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United States Department of Agriculture

Agricultural Research Service

Research Project: BIOLOGY AND CONTROL OF TICKS OF VETERINARY AND HUMAN IMPORTANCE

Location: Tick and Biting Fly Research

Title: Widespread Movement of Invasive Cattle Fever Ticks (Rhipicephalus microplus) in Southern Texas Leads to Shared Local Infestations on Cattle and Deer

Authors
item Busch, Joseph -
item Stone, Nathan -
item Nottingham, Roxanne -
item Araya-Anchetta, A -
item Lewis, J -
item Hochhalter, C -
item Giles, John -
item Freeman, J -
item BUCKMEIER, BEVERLY
item BODINE, DEANNA
item Duhaime, Roberta -
item MILLER, ROBERT
item Davey, Ronald -
item OLAFSON, PIA
item SCOLES, GLEN
item Wagner, Dave -

Submitted to: Parasites & Vectors
Publication Type: Peer Reviewed Journal
Publication Acceptance Date: April 12, 2014
Publication Date: April 17, 2014
Citation: Busch, J.D., Stone, N.E., Nottingham, R., Araya-Anchetta, A., Lewis, J., Hochhalter, C., Giles, J.R., Freeman, J.M., Buckmeier, B.G., Bodine, D.L., Duhaime, R.A., Miller, R., Davey, R.B., Olafson, P.U., Scoles, G.A., Wagner, D.M. 2014. Widespread Movement of Invasive Cattle Fever Ticks (Rhipicephalus microplus) in Southern Texas Leads to Shared Local Infestations on Cattle and Deer. Parasites & Vectors. 7:188.

Interpretive Summary: Rhipicephalus microplus is a highly-invasive tick that vectors cattle fever parasites (Babesia bovis and B. bigemina). In North America, ticks and Babesia are endemic in Mexico and ticks persist in the United States inside a narrow permanent quarantine zone (PQZ) along the Rio Grande. This containment area is threatened by importation of cattle from Mexico (1-2 million annually), unregulated movement of cattle, and movements of infested white-tailed deer and other wildlife. Molecular tools were used to analyze 1,247 R. microplus ticks from 63 Texas collections, including new infestations from "tick-free" areas north of the PQZ. Using population genetic analyses we deduced that two dispersal mechanisms give rise to new tick infestations: 1) frequent short-distance dispersal from the PQZ; and 2) rare long-distance, human-mediated dispersal from populations outside our study area, probably Mexico. We also assessed acaricide susceptibility for 47 collections and found that 15/47 collections (32%) displayed resistance; 11 were located outside of the PQZ and 3 were resistant to multiple acaricides. Some tick collections highly resistant to permethrin were found on cattle and WTD. We found that ticks collected from cattle and WTD at the same location are not genetically differentiated, implicating ticks from WTD as a source of ticks on cattle and emphasizing the importance of WTD in implementing tick control strategies. The threat of cattle fever tick transport into Texas is increased by acaricide resistance and the ability of R. microplus to utilize WTD as an alternate host. Population genetic analyses may provide a powerful tool for tracking invasions in other parts of the world where cattle fever ticks have invaded.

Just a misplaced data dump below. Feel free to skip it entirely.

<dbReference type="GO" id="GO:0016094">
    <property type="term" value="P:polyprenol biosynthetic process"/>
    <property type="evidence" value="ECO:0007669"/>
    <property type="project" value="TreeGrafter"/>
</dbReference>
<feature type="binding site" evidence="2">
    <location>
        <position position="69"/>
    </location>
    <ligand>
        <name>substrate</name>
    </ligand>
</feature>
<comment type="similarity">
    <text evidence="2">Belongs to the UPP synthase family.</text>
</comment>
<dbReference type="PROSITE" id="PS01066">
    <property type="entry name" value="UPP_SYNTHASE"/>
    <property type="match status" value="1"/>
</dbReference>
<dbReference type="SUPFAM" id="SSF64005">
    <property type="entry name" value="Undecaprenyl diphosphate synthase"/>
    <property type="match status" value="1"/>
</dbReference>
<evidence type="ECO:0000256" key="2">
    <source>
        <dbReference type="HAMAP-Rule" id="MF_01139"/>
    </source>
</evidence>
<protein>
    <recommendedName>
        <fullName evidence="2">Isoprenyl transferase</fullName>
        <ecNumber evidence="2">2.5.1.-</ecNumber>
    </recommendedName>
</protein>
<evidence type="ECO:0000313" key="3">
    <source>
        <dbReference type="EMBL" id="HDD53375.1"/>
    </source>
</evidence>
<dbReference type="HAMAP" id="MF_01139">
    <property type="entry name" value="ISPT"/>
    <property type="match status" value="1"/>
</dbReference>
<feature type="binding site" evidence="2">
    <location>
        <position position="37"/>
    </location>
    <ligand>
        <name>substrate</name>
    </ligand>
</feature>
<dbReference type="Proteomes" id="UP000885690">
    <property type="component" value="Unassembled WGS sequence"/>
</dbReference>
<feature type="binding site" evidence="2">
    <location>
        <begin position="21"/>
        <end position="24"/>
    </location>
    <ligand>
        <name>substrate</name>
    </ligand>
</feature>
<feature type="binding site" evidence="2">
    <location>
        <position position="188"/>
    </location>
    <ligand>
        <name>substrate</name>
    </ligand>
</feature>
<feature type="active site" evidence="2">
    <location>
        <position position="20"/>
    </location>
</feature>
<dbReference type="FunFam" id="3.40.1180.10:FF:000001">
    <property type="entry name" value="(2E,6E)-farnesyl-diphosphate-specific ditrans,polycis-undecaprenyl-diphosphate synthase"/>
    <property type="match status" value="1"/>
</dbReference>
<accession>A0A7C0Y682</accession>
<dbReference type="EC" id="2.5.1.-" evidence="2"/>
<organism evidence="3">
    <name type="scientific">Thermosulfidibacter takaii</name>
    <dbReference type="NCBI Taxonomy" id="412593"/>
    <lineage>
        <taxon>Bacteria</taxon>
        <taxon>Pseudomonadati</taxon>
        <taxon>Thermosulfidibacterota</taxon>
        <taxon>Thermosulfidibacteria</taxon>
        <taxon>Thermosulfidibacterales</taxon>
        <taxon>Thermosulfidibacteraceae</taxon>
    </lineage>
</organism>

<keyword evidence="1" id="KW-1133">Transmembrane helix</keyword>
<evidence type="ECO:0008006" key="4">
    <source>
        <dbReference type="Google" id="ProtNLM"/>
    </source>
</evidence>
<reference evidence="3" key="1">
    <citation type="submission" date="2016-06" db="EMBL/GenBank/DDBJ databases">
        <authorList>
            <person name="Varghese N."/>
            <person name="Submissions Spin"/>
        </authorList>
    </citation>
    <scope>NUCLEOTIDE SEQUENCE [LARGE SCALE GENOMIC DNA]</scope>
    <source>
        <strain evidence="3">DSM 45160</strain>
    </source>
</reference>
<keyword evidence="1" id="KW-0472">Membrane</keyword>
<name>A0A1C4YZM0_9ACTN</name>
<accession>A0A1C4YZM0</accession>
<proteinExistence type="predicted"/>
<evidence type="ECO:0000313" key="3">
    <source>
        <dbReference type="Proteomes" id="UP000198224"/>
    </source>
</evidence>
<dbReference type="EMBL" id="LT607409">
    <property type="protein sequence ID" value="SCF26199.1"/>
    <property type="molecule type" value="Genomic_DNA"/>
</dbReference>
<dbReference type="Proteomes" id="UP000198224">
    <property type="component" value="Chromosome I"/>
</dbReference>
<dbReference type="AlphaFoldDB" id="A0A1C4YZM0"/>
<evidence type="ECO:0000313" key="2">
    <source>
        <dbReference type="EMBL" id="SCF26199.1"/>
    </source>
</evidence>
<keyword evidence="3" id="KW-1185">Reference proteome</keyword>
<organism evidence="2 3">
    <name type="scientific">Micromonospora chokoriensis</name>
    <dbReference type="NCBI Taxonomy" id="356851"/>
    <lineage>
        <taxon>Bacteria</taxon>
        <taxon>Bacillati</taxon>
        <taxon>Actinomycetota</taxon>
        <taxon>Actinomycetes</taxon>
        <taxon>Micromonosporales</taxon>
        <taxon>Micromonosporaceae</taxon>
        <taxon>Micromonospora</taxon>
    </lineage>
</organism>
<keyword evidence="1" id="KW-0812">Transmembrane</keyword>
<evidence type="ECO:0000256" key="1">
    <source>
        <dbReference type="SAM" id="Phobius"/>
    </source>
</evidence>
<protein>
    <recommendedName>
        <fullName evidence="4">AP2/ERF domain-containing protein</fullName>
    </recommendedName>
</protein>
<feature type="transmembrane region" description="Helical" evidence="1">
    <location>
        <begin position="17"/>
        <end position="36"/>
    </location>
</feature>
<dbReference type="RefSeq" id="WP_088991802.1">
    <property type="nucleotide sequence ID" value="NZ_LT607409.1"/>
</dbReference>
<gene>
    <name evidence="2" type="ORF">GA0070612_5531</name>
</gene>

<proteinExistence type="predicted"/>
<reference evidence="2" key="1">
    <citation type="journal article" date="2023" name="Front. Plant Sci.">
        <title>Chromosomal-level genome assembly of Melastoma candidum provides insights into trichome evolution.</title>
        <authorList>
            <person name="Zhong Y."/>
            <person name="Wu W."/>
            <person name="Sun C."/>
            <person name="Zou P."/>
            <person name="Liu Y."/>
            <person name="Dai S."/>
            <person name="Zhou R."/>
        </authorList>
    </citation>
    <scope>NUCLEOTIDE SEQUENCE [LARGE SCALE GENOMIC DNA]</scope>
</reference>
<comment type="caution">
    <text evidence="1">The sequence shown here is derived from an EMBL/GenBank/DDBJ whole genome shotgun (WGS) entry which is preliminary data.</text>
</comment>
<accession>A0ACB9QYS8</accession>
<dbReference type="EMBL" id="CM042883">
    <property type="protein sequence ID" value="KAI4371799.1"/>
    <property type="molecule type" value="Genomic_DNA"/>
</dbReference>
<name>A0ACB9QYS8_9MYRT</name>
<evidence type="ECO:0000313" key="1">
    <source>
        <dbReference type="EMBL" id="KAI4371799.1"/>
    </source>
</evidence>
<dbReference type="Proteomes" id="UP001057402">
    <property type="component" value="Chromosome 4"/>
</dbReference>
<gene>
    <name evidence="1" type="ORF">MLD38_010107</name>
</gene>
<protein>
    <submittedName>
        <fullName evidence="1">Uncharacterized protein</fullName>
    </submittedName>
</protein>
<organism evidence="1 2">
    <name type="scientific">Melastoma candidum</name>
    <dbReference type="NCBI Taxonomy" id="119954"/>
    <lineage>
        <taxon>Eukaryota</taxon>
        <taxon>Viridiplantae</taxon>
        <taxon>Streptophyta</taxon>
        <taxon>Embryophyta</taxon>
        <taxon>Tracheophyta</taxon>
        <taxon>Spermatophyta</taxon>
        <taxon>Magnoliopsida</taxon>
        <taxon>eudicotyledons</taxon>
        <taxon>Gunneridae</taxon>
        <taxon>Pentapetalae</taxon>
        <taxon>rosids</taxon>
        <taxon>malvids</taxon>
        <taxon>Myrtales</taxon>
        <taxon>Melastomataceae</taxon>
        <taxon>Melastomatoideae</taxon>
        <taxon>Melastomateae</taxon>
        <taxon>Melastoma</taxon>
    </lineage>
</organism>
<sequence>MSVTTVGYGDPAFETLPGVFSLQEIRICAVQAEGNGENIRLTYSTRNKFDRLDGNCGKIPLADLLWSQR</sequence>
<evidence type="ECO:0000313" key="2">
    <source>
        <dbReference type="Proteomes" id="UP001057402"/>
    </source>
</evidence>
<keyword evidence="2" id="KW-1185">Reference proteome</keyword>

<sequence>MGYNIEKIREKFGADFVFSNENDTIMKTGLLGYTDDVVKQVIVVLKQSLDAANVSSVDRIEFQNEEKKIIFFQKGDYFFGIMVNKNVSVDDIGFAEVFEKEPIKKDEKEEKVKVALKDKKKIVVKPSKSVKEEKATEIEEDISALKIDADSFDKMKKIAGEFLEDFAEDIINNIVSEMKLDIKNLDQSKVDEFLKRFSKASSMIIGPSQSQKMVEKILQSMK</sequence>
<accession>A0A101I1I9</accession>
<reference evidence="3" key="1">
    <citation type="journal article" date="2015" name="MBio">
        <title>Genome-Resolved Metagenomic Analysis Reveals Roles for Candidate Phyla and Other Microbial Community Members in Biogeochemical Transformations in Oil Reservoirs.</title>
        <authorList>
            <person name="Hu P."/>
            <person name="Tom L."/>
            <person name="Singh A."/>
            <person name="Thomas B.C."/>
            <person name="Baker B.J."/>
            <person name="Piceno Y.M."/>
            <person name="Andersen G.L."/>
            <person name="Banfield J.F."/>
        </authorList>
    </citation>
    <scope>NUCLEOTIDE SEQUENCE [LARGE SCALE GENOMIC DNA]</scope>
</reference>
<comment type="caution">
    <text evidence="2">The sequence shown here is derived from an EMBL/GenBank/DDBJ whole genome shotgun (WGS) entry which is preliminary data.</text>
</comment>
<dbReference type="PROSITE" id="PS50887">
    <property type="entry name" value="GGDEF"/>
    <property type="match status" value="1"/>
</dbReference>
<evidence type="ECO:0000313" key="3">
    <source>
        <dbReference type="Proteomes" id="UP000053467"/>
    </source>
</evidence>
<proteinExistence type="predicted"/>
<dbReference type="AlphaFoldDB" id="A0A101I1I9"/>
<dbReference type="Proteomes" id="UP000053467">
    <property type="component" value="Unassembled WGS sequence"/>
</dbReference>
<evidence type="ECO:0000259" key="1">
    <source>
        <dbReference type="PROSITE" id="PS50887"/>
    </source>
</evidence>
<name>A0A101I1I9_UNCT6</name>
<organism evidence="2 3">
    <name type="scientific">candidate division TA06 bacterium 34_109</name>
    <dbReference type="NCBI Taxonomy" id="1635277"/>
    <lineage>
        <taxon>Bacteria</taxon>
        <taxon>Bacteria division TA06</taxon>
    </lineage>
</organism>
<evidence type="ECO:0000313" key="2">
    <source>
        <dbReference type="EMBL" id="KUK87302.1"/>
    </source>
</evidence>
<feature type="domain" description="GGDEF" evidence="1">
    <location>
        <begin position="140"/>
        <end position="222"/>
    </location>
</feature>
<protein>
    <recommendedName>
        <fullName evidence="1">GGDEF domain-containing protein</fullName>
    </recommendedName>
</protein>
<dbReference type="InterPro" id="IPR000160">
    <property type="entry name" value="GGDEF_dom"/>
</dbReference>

Technical Abstract: Background: Rhipicephalus microplus is a highly-invasive tick that vectors cattle fever parasites (Babesia bovis and B. bigemina). In North America, ticks and Babesia are endemic in Mexico and ticks persist in the United States inside a narrow permanent quarantine zone (PQZ) along the Rio Grande. This containment area is threatened by importation of cattle from Mexico (1-2 million annually), unregulated movement of cattle, and movements of infested white-tailed deer (WTD; Odocoileus virginianus) and other wildlife. Methods: Using 11 microsatellite loci we genotyped 1,247 R. microplus from 63 Texas collections, including new infestations from "tick-free" areas north of the PQZ. We used population genetic analyses to test hypotheses about ecological persistence, tick movement, and impacts of the eradication program in southern Texas. We also performed larval packet tests (LPTs) on 47 collections to test acaricide resistance. Results: LPTs revealed acaricide resistance in 15/47 collections (32%); 11 were located outside of the PQZ and 3 were resistant to multiple acaricides. Some tick collections highly resistant to permethrin were found on cattle and WTD. Analysis of genetic differentiation over time at seven properties revealed local tick gene pools with very low levels of differentiation (FST 0.00-0.05), indicating persistence over timespans of up to 29 months. In one neighborhood, however, differentiation varied greatly over a 12-month period (FST 0.03-0.13), suggesting recurring immigration from distinct sources as another mechanism of persistence. We found that ticks collected from cattle and WTD at the same location are not differentiated (FST=0), implicating ticks from WTD as a source of ticks on cattle and emphasizing the importance of WTD to tick control strategies. We also identified four major genetic groups (K=4) using Bayesian population assignment, suggesting multiple tick introductions to Texas. Conclusions: Two dispersal mechanisms give rise to new tick infestations: 1) frequent short-distance dispersal from the PQZ; and 2) rare long-distance, human-mediated dispersal from populations outside our study area, probably Mexico. The threat of cattle fever tick transport into Texas is increased by acaricide resistance and the ability of R. microplus to utilize WTD as an alternate host. Population genetic analyses may provide a powerful tool for tracking invasions in other parts of the world where cattle fever ticks have invaded.

Last Modified: 9/29/2014
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